Sarah Stryker plays this character beautifully. Her Abby is always calm, unruffled, unrufflable, and superior in aspect. Stryker’s Abby, housing and listening to writers for a lifetime, has seen and heard everything imaginable. Not much impresses or amuses her. The actress and character provides needed and welcome contrast to the couple that gets through a lot by making fun of it.
It takes time to see the role Abby plays in Michael and Linda’s individual lives, but the clues are there, and it’s Stryker who both reveals most while keeping the revelation from being obvious or even noticeable as part of a larger story.
A scene between Stryker and Zefutie in the writers’ kitchen is particularly stirring because the actresses know how to balance their characters’ feeling about each other in a way that combines relaxed familiarity with almost unbearable intensity.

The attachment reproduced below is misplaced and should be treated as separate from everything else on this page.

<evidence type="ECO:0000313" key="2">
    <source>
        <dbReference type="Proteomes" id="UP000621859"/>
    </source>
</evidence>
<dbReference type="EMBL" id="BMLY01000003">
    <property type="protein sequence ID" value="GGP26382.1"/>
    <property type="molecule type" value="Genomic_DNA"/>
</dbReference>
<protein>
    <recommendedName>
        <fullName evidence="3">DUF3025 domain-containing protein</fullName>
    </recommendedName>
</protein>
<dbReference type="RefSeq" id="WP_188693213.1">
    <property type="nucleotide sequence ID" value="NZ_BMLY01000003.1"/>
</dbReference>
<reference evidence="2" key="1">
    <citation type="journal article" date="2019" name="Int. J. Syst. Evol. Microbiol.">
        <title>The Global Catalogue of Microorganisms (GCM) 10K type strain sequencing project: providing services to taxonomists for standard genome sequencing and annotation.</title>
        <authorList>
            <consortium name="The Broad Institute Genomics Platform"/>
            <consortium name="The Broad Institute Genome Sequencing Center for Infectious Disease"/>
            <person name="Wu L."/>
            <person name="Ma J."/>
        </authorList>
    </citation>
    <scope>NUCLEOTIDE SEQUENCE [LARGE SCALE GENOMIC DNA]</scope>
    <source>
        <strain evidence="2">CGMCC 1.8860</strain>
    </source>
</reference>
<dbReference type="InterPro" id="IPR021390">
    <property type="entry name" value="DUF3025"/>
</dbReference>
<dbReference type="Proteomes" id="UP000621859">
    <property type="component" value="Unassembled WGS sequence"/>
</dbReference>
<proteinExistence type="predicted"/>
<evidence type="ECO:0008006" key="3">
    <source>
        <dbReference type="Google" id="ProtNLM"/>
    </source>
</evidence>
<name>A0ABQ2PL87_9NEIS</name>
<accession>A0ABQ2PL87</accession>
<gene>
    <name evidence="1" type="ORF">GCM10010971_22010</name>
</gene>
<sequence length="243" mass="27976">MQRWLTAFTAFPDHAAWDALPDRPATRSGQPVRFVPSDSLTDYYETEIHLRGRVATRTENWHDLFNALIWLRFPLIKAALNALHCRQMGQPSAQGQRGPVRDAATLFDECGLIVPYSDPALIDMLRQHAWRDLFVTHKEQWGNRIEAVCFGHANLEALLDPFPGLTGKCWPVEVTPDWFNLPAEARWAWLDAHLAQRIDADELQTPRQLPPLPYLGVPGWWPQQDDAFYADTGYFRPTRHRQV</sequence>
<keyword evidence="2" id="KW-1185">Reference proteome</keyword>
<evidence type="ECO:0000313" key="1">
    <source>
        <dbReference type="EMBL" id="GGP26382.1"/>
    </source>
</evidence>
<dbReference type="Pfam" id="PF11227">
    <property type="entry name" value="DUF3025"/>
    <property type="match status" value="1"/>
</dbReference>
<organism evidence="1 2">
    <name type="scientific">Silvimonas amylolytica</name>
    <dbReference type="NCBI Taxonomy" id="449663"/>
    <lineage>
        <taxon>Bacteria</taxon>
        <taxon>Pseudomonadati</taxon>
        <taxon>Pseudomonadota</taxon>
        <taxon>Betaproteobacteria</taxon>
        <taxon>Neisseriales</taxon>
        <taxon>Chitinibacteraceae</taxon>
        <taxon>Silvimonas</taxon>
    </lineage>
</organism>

“Fiction” is a perfect title because it allows Dietz to cover so much under its mantle. Each character preserves a fiction of sorts while seeming to be so open. Fiction as a genre comes under some scrutiny. Is fiction all invention, or is it enhanced when biography or other true matters are infused into it? Are personal fictions harmful? Is it preferable for a story to be real or believable, and what are the consequences if the real becomes uncomfortable?
It’s gratifying to have so much to consider while watching actors who make you concentrate on the conversational moment between them and keep the more probing question in your mind while you focus on them.
Katie Truk’s set is spare but versatile. With nothing but a table, it can evoke a Parisian cafe. With nothing but a roll-top desk, it suggests a writer’s study. Robert Rutt’s lighting adds to tone. Chrissy Johnson’s outfits look like clothes the characters would choose and not like costumes.
Fiction, Pegasus Theater, West Windsor Arts Center, 952 Alexander Road, Princeton Junction. Through Sunday, April 14. Thursday, 1 p.m., Friday and Saturday, 8 p.m., and Sunday, 2 p.m. $28. 609-759-0045 or www.pegasustheatrenj.org